At the shop’s grand opening, about two dozen people, wearing masks, wait in a socially distanced line to enter. Noreen Perez, 52, a former dog groomer, seeks help for her anxiety and pain. Bruce Fowler, 78, an Air Force veteran and retired toolmaker, arrives on a motorcycle adorned with an American flag, and has come just to browse.
The scene is a far cry from the crowds at some of the bigger, better-financed White-owned dispensaries. In the affluent Boston suburb of Brookline, the New England Treatment Access, or Neta, shop occupies a soaring Beaux Arts-style former bank building listed on the National Register of Historic Places. A company called Parallel, whose chairman is the billionaire heir to the Wrigley gum fortune, owns the dispensary. Before Covid-19, it could see 2,500 customers a day, making it one of the most successful in the country. (Neta says it promotes social equity through grants and diversity in hiring and training.)
Athol may not seem the most natural market for a Black-owned pot business. The town is more than 90% White. In the 2016 presidential election, its voters favored Donald Trump, whose Justice Department has often been unfriendly to legalized pot. Local officials nonetheless welcomed Adedeji’s business, as did Chamber of Commerce members, for the potential boost it may deliver to the local economy and tax revenue.
To support Adedeji on the day of his store opening, delegations arrive from other Black-owned cannabis businesses: Boston’s Pure Oasis, the state’s first Black-owned dispensary; JustinCredible Cultivation, in Western Massachusetts; Sticky, a three-shop Michigan chain; and Maryland’s Tetragram, which runs an app for recommending strains of pot.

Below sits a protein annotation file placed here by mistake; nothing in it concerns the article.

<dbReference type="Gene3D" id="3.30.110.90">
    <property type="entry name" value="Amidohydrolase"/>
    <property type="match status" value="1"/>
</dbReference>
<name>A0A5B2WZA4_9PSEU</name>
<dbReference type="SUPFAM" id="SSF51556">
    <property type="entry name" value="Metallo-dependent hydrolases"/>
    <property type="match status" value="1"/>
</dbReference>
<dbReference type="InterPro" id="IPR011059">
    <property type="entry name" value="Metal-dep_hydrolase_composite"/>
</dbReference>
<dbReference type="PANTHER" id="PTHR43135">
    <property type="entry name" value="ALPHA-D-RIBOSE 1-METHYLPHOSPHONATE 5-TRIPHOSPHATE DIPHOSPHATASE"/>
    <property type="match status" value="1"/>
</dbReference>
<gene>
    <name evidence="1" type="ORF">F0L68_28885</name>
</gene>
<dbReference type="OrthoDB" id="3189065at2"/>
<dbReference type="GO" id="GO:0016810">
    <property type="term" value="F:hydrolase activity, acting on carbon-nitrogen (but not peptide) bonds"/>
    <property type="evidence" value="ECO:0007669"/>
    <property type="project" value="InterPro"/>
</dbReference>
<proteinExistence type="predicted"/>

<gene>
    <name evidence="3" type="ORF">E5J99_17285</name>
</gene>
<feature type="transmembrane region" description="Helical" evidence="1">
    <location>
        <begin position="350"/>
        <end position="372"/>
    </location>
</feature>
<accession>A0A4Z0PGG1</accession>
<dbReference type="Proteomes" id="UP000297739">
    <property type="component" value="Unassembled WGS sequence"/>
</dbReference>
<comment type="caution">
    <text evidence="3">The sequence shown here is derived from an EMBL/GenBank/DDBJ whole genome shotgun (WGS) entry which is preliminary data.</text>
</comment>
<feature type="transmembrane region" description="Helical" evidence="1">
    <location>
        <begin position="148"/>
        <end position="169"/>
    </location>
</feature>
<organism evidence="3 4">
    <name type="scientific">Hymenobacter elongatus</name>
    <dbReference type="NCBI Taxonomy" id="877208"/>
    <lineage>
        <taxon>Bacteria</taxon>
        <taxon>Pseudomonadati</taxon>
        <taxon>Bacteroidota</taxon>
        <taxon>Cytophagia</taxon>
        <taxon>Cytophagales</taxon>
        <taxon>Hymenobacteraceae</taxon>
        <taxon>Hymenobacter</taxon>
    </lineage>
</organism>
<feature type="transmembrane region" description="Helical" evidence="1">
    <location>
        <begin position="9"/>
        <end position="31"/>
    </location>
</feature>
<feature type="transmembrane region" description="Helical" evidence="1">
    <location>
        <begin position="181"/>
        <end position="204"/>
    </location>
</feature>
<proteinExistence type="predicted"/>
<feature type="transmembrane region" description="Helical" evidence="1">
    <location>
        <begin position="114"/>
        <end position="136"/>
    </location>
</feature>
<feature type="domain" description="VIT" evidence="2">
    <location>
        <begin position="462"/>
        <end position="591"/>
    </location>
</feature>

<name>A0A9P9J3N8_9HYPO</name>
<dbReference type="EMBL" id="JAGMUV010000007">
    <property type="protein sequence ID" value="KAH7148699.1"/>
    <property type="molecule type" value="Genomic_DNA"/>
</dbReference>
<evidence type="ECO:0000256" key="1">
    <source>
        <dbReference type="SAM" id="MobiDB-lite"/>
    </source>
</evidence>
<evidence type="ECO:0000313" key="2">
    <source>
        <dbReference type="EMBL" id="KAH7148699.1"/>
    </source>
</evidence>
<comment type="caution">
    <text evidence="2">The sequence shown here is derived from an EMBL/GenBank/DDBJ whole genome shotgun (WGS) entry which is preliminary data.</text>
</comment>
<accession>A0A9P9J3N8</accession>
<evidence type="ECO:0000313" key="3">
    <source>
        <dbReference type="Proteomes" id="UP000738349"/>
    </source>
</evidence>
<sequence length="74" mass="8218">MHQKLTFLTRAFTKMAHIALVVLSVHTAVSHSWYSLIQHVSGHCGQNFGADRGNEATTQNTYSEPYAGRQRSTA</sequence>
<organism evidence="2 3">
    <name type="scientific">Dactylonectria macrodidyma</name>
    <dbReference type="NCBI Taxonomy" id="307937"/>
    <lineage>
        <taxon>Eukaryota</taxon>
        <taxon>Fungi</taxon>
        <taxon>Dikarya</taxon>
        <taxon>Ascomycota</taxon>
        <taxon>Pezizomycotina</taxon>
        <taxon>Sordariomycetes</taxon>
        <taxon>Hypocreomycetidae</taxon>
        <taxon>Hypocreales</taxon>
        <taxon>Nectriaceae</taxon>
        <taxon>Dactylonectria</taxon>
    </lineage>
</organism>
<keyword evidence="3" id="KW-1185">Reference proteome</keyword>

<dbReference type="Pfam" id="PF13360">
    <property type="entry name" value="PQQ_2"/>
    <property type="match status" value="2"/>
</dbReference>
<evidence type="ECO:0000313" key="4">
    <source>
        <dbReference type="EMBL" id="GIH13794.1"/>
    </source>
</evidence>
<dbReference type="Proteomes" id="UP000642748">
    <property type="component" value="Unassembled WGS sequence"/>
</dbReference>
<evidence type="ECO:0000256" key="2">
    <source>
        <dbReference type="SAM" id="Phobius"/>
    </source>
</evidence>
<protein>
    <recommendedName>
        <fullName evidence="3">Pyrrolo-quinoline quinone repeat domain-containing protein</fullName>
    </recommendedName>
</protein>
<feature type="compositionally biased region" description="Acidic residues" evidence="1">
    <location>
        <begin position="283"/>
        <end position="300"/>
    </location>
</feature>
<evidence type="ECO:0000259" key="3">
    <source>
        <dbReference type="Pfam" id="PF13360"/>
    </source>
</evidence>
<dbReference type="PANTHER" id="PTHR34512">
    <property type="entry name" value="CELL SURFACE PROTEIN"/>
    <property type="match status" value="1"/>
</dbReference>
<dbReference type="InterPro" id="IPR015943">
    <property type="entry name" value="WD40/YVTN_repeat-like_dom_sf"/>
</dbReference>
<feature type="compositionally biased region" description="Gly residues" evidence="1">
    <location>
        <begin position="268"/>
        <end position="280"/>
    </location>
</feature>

Tahir Johnson, an aspiring cultivator and National Cannabis Industry Association diversity manager, drove eight hours from Washington to be Adedeji’s first customer. He paid $60 for two pre-rolled joints and a package of cannabis-infused Belgian milk chocolate.
Marc Ostberg, a branch manager of BankHometown, visits from just down the block for a tour. Inside, hip-hop plays on the sound system. A faint, telltale scent hangs in the air. Adedeji raves about the store’s soothing indica and animating sativa cannabis blends. Ostberg, who wears a plastic face shield with his conservative suit, nods and smiles.
Their conversation highlights both the challenge and possibility of the new venture. “Have you ever been elevated before?” Adedeji asks. “No? One day, we’ve got to change that up.”